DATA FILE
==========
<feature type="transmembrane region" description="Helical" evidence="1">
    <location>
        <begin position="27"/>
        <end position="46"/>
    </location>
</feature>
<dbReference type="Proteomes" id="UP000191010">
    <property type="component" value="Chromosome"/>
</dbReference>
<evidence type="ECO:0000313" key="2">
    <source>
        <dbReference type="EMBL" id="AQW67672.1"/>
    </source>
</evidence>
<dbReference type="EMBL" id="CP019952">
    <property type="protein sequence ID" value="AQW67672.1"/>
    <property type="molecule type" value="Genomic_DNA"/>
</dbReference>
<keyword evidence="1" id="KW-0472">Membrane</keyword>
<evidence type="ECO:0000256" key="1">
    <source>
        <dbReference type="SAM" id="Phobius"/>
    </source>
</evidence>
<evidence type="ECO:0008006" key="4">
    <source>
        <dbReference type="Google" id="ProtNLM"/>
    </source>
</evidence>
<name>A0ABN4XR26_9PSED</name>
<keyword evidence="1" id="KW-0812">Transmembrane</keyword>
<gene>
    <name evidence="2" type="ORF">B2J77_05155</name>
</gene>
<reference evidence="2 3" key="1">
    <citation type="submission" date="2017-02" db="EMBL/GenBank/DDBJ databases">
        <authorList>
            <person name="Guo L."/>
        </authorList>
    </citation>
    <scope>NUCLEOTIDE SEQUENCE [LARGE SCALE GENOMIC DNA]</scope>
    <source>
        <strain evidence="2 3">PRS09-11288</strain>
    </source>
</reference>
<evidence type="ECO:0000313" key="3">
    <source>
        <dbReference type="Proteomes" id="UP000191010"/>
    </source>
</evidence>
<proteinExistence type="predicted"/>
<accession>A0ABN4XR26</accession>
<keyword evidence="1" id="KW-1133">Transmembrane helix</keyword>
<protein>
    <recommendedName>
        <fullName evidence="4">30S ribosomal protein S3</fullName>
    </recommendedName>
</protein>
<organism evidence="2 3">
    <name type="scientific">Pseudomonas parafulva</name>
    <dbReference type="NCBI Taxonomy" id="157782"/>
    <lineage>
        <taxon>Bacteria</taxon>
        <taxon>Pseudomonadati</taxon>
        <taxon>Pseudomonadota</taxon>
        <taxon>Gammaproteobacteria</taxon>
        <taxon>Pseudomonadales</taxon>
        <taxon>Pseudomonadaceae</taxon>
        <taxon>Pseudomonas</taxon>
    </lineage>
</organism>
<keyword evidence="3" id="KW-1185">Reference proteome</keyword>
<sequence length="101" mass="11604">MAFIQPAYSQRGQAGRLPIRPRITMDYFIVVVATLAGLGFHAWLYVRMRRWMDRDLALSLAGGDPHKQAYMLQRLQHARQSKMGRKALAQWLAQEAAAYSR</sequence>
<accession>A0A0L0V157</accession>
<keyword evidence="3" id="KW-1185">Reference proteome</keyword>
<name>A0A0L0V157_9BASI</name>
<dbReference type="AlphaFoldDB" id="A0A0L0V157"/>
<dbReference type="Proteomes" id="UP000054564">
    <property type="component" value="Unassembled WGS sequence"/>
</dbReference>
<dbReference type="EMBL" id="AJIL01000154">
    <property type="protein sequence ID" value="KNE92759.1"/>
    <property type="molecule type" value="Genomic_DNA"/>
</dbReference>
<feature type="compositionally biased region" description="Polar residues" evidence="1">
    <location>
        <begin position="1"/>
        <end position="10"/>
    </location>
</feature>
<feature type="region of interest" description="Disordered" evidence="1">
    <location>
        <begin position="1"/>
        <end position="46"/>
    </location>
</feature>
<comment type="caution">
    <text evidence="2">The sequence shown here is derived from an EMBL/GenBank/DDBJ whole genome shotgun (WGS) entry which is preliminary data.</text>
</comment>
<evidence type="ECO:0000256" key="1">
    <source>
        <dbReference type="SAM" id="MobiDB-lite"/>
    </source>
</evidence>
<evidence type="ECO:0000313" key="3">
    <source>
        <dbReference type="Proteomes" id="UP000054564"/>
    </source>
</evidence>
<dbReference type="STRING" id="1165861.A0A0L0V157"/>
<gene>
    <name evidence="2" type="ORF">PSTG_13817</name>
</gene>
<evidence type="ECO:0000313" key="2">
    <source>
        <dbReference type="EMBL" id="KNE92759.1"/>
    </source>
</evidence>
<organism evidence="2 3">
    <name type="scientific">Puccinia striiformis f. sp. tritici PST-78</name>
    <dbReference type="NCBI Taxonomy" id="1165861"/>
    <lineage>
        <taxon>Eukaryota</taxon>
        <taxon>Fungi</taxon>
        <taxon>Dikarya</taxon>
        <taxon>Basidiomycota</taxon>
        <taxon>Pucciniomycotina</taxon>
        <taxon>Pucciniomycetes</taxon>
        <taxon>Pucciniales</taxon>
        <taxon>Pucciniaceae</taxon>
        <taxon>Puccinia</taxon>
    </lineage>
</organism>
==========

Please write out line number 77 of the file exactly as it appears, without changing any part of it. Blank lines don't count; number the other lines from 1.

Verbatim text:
<dbReference type="AlphaFoldDB" id="A0A0L0V157"/>